Women's refuges have reported a surge in demand from the abused partners of men who are fly-in, fly-out workers or employed on working visas.

Women's refuges have reported a surge in demand from the abused partners of men who are fly-in, fly-out workers or employed on working visas.

Angela Hartwig, from the Women's Council for Domestic and Family Violence Services, said there had been a marked increase in women with partners on skilled migration or temporary work visas who were seeking help because of domestic violence. She said FIFO families were an "emerging issue".

One of Perth's biggest women's refuges, run by the Salvation Army, said FIFO work was having a significant effect on family relationships and in some cases led to domestic violence. An even bigger problem was related to men coming into Australia on working visas.

Spokesman Warren Palmer said the Graceville refuge, which can take up to 40 women and children a day, was having to deal with many frightening and complex cases involving distressed women and children.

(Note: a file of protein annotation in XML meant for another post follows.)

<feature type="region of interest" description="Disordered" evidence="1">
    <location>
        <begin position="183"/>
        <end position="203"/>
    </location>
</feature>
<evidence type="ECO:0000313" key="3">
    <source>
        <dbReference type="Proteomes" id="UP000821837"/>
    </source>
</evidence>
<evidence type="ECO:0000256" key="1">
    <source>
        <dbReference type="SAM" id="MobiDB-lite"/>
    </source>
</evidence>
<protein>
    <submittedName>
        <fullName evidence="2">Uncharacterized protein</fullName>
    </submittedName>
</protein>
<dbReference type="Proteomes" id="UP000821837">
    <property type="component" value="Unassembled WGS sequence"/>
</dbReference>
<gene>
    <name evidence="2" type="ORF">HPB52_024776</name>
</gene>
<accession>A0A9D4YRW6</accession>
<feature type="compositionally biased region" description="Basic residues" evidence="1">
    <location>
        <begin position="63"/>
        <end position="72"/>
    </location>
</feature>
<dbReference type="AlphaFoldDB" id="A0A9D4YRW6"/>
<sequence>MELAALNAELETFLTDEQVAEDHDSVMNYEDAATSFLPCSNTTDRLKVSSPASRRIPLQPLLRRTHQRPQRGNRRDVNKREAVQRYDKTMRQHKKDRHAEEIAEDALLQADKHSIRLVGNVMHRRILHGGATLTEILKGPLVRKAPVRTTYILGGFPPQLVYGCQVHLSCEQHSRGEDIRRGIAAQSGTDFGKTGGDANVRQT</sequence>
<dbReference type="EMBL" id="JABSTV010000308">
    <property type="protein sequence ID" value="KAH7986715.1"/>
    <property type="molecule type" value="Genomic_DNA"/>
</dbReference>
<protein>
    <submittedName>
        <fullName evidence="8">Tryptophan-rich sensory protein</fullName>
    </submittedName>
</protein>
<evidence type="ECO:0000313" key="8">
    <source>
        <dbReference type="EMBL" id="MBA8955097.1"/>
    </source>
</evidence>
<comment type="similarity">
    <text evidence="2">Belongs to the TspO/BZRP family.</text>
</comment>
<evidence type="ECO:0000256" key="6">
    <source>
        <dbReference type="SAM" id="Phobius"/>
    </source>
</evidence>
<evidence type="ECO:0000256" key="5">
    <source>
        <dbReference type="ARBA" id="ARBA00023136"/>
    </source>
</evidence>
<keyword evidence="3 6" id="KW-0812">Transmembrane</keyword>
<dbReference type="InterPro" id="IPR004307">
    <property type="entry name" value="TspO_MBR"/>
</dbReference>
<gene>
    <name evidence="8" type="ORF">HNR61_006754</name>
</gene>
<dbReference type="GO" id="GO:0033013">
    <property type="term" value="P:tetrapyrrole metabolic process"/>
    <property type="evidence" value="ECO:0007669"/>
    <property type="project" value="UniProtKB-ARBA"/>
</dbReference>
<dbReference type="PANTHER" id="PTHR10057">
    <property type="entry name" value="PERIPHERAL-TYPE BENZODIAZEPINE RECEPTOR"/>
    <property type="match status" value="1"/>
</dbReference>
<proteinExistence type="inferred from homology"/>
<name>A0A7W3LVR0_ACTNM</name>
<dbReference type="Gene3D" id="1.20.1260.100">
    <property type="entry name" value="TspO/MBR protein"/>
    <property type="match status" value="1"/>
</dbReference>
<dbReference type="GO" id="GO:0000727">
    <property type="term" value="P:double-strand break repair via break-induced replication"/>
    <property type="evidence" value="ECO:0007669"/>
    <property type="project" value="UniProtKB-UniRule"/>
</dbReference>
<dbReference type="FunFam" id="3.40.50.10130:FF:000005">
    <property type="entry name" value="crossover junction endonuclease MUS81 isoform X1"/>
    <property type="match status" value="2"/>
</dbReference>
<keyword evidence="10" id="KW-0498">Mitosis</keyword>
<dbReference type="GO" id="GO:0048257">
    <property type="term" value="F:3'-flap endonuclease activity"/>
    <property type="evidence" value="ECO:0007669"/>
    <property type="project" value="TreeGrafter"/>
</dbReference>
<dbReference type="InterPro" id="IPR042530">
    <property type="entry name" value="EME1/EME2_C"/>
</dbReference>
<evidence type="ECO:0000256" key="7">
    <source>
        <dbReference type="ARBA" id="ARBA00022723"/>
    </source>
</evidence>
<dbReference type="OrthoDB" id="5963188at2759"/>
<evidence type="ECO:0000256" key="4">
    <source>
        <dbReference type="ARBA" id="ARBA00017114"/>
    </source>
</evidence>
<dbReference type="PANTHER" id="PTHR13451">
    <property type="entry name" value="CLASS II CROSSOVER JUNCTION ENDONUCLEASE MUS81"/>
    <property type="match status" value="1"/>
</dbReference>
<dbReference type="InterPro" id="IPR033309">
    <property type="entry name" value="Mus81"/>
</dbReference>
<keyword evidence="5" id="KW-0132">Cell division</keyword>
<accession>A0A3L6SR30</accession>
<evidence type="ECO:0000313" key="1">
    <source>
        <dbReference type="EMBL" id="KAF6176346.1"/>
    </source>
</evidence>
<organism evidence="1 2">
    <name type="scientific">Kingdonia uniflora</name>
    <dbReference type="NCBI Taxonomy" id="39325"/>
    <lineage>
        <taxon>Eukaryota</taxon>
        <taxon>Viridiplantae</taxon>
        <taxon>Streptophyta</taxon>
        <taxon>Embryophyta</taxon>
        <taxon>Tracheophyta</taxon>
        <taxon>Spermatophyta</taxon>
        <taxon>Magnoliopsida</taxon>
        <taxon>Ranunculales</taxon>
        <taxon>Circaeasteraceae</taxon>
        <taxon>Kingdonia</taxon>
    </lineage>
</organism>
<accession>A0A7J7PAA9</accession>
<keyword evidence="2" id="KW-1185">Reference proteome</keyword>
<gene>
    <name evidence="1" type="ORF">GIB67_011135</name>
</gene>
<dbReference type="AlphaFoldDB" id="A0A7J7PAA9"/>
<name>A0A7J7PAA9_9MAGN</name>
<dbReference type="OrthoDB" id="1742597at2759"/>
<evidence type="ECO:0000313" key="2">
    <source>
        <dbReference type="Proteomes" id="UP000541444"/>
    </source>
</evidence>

"Much of what is seen currently relates to the stream of people coming into Australia on working visas working in a variety of roles being professional, skilled or unskilled," he said.

There were often lifestyle changes for families which, coupled with unusual working patterns, caused relationship problems.

"We are seeing an increase in the type of cases where women and children seek to escape domestic violence, with many being recent arrivals in Australia," he said. "They often feel isolated, not knowing who to turn to for help."

Mr Palmer expected cases of domestic violence and the breakdown of relationships to place services under growing pressure.

The Australian Medical Association said the trends highlighted how changing work patterns and the use of foreign workers who were not properly supported could spill over into marital problems and domestic abuse.

WA president Richard Choong said many people chased the high wages of FIFO work but some did not appreciate the social impact.

"There are circumstances where FIFO workers come back and demand certain things of their partners and if that's not met, there can be a lot of frustrations that spill out," he said.

Dr Choong said mining companies had a responsibility to do more to support workers and families.

For help, phone the Women's Domestic Violence Helpline 1800 007 339.

The West Australian

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